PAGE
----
As you must have imagined, I have a home office. It isn't much to look at, merely a comfortable corner of a dry basement, but since I created it in June, I've produced a book, my weekly columns for Real Estate-Realtor Times and countless articles for newspapers and magazines.
It isn't pretty, but it works. Advice to real estate agents: Emphasize to buyers that their needs for home work space can often be satisfied without extensive and expensive renovations. The chair, the desk and lighting are where you should spend your money, once you've decided on a computer and how you want to connect to the Internet.
It has been cold in the office lately. Since the basement is not connected to the heating system and the office is on the other side of the unheated crawlspace under the kitchen, the temperature is about 55 degrees. That's fine for a basement; too chilly for a workspace.
The solution: an oil-filled electric heater. Since I've used all the electrical outlets in the office for the computer, printer, TV, and VCR I had to run a heavy-duty, 15-amp, 125-volt electric cord from an outlet to the heater so I could use it in the office.
I thought there would be no problem. After all, it was heavy-duty and rated for 15 amps. Well, as anyone smarter than I am knows; and that's just about everyone, it might have been able to handle 750 watts, but not hours of a 1,500-watt demand, at least as far as I would later determine.
Since I only use the heater when I'm in the office, I soon detected that telltale odor of melting plastic. I immediately shut off the unit and removed the plug from the outlet. When I tried to remove the heater plug from the extension cord, it wouldn't budge. Tugging for a few minutes, I separated the two, and realized that the cord receptacle had melted slightly.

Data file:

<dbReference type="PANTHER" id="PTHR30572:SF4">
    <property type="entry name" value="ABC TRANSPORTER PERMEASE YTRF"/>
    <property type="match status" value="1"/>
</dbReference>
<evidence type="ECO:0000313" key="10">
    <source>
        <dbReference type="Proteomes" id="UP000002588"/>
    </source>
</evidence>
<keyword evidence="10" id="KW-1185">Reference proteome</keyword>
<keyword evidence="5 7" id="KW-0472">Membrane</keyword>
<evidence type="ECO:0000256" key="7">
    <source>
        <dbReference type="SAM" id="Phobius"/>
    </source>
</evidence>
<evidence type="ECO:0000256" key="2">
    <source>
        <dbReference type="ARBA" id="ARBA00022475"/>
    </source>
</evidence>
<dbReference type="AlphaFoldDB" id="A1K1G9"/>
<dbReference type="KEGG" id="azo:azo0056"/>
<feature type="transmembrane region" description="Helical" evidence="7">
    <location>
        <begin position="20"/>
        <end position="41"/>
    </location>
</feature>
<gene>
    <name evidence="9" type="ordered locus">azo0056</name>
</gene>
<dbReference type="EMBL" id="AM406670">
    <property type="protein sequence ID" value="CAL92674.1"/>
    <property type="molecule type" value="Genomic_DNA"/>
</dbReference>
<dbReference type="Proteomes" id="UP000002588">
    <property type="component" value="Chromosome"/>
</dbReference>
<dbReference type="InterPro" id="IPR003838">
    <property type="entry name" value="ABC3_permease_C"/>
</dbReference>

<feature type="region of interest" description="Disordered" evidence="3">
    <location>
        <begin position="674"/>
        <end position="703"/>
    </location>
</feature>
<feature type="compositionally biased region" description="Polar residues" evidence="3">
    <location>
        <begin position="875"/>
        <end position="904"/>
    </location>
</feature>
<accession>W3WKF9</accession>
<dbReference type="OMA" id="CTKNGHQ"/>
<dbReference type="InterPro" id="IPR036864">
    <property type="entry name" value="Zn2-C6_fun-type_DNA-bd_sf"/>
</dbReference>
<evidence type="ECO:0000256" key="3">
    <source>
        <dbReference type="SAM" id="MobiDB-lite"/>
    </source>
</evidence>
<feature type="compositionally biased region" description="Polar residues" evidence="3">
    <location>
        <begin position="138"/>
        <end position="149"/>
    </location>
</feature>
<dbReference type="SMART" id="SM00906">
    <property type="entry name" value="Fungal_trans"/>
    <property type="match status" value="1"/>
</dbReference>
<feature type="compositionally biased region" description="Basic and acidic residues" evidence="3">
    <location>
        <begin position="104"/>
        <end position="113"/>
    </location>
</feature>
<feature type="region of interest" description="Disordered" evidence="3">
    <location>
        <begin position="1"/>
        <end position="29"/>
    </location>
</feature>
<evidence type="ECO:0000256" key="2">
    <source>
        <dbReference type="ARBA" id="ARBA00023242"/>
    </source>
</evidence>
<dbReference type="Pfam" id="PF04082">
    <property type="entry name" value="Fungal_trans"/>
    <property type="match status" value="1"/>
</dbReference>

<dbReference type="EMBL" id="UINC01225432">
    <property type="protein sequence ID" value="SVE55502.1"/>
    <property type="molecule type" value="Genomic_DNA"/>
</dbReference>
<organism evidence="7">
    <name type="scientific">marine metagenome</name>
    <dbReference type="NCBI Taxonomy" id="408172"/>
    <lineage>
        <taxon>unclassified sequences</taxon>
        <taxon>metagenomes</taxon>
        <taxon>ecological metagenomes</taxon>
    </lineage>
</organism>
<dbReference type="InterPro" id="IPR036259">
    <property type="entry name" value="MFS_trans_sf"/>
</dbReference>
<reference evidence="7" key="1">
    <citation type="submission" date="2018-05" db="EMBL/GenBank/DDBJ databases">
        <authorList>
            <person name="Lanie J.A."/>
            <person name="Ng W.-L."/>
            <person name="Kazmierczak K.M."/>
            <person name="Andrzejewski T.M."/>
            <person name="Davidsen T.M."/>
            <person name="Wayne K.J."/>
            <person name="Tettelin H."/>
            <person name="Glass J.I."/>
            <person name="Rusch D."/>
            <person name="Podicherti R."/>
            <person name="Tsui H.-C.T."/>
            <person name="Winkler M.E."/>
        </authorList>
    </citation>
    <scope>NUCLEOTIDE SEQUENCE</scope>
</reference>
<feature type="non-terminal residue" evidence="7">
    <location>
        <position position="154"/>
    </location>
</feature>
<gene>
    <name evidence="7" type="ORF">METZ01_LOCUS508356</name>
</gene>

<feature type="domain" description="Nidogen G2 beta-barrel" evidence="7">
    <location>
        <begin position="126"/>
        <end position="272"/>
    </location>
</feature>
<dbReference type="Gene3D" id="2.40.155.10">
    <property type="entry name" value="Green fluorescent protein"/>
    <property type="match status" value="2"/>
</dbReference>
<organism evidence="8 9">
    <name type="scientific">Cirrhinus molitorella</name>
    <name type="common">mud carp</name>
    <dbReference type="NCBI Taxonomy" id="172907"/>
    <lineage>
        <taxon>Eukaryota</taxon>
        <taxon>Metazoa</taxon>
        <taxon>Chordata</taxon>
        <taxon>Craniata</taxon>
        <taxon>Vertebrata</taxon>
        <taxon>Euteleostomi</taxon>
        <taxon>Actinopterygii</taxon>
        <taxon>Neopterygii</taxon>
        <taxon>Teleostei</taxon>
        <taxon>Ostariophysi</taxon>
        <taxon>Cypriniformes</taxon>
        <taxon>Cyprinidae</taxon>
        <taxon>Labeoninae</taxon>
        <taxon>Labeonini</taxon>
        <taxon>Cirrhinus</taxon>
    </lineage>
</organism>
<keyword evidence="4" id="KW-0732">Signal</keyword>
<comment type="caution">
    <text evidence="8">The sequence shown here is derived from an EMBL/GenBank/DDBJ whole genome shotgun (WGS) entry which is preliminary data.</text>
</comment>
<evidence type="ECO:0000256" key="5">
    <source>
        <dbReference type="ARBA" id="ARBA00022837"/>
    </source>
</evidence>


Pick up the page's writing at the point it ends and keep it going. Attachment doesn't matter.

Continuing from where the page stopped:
Of course, I was lucky that I'd been there and there hadn't been a fire. I felt pretty stupid, justifiably so. The extension cord went into the trash.
I can't imagine a world without electricity. This little incident was a reminder, however, that it needs to handled with care. Not every story has as happy an ending as mine.
The U.S. Consumer Product Safety Commission (CPSC) has pinpointed the top electrical safety hazards as electrical fires caused by aging wiring and misuse of surge suppressors, and electrocutions from wiring systems and large appliances. Commission research indicates that each year we can expect more than 40,000 electrical fires, which result in hundreds of injuries and deaths. Electrocutions associated with wiring and consumer products cost hundreds of lives annually.
The Electrical Safety Foundation Institute has provided some suggestions about keeping ourselves and our houses safe. One is to make certain that all appliances and equipment are approved by an independent testing laboratory, such as Underwriters Laboratories (UL), Canadian Standards Association (CSA), or ETL-SEMKO (ETL).
Another is to use appliances and equipment according to the manufacturer's instructions. Replace damaged electrical equipment or have it repaired at an authorized repair center. Replace frayed cords, broken plugs or cracks that could cause hazards; cut and throw out damaged cords.
Use ground fault circuit interrupter (GFCI) protection when working where water is near electricity, in areas such your kitchen, laundry room, bathroom or outdoors, to protect against electric shock.
When using a generator, plug appliances directly into the generator or use a heavy duty outdoor-rated extension cord that is free of cuts and tears and has a three-prong plug. Never try to power the house wiring by plugging the generator into a wall outlet, a dangerous practice known as back-feeding. If you must connect the generator to the house wiring to power appliances, have a qualified electrician install a power transfer switch in accordance with local electrical codes.
Be alert for hazards of old wiring. Flickering or dimming lights can be signs of electrical wiring problems. Have wiring in homes 40 years old or more, or those over 10 years old that have had major renovations, inspected by a licensed electrical inspector.
Add protection by installing a new electrical safety device -- an arc fault circuit interrupter (AFCI) -- to detect and stop electrical arcs that can cause fires. Arcs are not detected by most breakers and fuses.
Finally, make sure power strips and surge suppressors are designed to handle the loads for their intended use. Avoid overloading circuits by plugging too many items into the same outlet.